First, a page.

Attention baby boomers: What's your retirement plan?

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Have you ever noticed how fast time flies? It seems the older you get, the faster days turn into weeks, into years, into decades.

This article is meant to enlighten those fortunate folks born between 1946 and 1965.

Baby boomers are now somewhere between 50 and 70, so a percentage have already retired and sailed off into the sunset. They're enjoying the fruits of all those years of hard work by traveling, playing golf and tennis and visiting family, etc.

For those baby boomers who weren't financially devastated by the recession of 2008-2011 and still have significant assets in their 401(k) or retirement account, many options will be available when it comes to planning for senior retirement.

However, many boomers fall shockingly short when it comes to having a nest egg that will provide the lifestyle most are accustomed to.

Saving money in today's world has become a serious challenge for a number of reasons. Consumerism trumps conservative behavior as the "must have now" mindset justifies why we spend today and roll the dice on what tomorrow might bring.

Here's the question: Will your retirement savings, along with your retirement income, be enough to enable you to retire as you wish? If not, is there time to do something about it?

Don't spend a fortune on lottery tickets or camp out in Atlantic City, because chances of your financial picture improving will only get bleaker. Most of the boomers are still working, so there's still time to invest and save.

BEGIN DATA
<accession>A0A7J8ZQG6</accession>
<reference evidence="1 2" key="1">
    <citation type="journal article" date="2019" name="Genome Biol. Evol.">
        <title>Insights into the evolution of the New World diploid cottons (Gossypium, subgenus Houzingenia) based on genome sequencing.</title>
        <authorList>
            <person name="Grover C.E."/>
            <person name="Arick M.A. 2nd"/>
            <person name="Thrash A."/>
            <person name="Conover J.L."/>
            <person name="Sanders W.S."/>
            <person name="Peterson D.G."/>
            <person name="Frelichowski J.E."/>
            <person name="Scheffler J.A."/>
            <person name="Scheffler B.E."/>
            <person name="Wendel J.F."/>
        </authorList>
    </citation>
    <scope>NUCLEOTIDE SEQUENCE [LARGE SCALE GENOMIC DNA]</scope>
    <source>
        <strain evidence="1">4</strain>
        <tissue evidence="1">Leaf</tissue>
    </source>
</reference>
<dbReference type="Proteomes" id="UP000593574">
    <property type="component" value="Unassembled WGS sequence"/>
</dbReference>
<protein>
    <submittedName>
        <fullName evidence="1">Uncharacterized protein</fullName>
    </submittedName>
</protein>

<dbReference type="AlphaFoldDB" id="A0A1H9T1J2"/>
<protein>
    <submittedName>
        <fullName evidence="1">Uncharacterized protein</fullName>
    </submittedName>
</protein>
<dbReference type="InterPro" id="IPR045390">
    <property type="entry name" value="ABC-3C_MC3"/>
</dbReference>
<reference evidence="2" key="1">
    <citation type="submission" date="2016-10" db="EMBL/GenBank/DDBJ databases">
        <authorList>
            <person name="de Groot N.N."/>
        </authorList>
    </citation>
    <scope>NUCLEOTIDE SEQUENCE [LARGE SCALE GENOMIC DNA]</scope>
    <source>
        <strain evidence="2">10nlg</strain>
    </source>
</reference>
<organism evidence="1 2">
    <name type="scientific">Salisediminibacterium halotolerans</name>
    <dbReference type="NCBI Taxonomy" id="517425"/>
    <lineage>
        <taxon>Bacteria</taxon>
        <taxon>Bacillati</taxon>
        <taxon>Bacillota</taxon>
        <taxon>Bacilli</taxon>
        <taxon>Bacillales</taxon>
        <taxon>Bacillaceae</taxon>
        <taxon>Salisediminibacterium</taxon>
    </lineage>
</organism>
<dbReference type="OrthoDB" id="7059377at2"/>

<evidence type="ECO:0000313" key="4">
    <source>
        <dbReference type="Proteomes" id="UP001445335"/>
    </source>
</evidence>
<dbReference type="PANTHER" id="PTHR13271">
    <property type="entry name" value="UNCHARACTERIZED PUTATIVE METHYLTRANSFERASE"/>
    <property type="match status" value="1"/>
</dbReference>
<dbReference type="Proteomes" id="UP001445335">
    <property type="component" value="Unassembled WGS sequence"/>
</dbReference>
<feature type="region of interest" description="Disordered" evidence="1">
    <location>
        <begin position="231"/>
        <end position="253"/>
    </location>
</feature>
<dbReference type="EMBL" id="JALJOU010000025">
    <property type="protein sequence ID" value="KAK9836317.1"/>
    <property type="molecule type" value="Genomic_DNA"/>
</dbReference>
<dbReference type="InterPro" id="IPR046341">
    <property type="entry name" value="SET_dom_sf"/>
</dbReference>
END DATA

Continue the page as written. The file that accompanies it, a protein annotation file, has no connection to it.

What is required is a change in behavior, which means redirect superfluous consumption with honest evaluations of what you need vs. what you want. Focus on need.

Local continuing care retirement communities (CCRC's), each with a skilled nursing facility, require a buy-in and have financial guidelines that must be met (annual income and liquid assets) for membership. Those independent-living communities that include assisted living are typically month-to-month rentals (some require a three-month minimum) with no financial qualifications required.

In the next 10 to 15 years, as baby boomers become more elderly, they will be considering different retirement communities. CCRC buy-in's will still be part of the Lowcountry landscape, but no doubt there will be a number of rental options offered, whether it's independent exclusively or independent and assisted living, to accommodate that market segment that is unable to qualify financially for membership in a CCRC community.

Joe Agee is the marketing and sales director for The Seabrook of Hilton Head. www.TheSeabrook.com

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